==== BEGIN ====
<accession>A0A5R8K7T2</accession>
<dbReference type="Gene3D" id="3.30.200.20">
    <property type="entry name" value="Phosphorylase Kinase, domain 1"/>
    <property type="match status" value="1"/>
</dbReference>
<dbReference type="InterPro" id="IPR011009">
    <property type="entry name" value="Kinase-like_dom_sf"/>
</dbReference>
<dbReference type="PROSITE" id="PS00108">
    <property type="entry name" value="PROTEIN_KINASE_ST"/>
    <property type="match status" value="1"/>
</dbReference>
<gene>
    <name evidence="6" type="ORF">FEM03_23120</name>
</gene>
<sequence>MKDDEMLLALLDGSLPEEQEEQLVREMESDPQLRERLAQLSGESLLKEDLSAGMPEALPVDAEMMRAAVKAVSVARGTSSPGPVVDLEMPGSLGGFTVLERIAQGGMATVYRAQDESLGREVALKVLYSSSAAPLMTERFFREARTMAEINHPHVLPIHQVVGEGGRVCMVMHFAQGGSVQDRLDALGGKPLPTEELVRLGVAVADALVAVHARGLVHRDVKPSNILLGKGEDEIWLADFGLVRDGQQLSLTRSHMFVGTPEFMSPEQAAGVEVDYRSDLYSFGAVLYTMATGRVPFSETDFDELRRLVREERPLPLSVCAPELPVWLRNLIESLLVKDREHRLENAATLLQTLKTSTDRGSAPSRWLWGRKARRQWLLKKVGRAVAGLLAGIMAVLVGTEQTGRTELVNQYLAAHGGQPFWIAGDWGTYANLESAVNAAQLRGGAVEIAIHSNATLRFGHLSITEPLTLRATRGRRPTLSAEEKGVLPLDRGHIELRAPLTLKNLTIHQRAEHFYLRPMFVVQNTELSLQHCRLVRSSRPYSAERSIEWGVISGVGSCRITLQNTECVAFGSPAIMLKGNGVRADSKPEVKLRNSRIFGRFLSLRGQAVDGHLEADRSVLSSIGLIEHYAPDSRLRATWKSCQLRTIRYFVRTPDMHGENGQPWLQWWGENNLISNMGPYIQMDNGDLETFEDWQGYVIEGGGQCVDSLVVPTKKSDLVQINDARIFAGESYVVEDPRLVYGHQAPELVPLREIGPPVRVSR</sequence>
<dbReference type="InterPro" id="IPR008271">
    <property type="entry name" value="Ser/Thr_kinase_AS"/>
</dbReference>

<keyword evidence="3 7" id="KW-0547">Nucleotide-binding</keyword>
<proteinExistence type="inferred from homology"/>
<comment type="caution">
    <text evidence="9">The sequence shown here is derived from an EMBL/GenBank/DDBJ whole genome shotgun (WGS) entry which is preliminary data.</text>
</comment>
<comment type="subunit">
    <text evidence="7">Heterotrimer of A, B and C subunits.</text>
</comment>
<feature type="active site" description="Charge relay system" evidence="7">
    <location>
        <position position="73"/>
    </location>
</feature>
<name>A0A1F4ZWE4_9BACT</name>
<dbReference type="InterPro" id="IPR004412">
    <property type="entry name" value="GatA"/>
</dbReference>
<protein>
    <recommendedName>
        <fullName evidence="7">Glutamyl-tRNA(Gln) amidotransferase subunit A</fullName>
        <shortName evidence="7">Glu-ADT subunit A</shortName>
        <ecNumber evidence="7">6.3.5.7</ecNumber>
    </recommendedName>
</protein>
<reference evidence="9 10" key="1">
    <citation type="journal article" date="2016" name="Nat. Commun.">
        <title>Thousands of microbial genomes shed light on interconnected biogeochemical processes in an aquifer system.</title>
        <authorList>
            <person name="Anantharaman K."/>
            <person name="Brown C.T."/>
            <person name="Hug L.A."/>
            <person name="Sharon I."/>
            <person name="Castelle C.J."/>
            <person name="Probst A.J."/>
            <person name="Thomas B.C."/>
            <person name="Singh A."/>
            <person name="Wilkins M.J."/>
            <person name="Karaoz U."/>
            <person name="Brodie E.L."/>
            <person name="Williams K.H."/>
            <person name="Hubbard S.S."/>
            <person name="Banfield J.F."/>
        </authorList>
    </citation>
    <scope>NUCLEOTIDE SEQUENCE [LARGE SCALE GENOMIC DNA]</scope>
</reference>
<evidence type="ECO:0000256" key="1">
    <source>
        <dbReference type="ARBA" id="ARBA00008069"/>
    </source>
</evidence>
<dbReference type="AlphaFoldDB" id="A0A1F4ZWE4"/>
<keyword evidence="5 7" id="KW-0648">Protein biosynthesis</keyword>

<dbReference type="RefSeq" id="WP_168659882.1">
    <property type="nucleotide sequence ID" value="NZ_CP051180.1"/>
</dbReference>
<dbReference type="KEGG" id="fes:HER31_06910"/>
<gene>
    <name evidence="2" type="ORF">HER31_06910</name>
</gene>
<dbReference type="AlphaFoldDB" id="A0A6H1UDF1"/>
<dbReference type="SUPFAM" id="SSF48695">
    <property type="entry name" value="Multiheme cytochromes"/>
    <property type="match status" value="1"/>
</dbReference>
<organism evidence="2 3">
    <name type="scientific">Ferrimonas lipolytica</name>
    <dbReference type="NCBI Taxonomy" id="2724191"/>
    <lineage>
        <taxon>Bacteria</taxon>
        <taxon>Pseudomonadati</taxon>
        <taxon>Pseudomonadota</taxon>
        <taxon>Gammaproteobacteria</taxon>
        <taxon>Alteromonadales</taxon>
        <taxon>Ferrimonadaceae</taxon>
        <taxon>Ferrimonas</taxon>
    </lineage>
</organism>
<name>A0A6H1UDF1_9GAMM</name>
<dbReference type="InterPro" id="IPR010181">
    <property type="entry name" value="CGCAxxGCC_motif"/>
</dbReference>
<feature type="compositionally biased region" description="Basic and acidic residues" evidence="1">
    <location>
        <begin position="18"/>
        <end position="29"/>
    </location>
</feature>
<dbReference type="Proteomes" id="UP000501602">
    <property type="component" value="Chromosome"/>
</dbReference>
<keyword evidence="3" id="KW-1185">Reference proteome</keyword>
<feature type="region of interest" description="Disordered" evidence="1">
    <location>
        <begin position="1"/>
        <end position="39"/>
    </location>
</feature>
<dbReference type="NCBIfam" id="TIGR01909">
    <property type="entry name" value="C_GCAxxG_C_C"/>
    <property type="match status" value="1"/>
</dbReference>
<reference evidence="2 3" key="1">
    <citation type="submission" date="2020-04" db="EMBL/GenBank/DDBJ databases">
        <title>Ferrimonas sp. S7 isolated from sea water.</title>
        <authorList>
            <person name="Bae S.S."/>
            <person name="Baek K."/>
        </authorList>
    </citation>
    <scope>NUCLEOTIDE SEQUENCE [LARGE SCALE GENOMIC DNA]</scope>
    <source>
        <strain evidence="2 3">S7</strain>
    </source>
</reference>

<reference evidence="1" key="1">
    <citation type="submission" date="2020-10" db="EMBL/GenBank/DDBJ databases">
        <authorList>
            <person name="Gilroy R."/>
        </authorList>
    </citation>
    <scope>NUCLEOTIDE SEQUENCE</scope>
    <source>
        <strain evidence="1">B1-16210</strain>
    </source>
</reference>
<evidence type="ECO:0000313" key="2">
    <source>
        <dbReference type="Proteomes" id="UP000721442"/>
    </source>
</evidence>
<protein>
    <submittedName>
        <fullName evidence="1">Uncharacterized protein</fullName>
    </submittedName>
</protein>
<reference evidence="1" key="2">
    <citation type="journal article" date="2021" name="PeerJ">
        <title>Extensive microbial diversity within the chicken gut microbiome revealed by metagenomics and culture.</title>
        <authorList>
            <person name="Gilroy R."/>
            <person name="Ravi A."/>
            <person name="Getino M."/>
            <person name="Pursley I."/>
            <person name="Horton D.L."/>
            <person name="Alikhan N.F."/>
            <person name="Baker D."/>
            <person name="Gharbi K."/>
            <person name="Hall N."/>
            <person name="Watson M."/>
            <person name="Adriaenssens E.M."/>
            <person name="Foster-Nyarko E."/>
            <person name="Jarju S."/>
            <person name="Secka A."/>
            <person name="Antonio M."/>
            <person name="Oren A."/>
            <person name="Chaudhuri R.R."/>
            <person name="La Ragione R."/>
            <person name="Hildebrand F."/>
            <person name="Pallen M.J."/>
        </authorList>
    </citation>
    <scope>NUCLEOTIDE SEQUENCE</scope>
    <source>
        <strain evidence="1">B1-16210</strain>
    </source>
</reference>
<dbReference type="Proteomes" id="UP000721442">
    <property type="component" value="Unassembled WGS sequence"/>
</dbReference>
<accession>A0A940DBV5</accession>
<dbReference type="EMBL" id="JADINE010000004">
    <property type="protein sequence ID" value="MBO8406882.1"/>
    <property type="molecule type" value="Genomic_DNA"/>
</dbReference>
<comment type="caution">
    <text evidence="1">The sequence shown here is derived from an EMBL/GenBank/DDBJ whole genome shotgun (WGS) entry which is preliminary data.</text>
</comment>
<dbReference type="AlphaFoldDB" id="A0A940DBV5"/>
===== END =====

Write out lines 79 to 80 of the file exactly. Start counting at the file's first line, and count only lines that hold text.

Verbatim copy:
</gene>
<dbReference type="AlphaFoldDB" id="A0A6H1UDF1"/>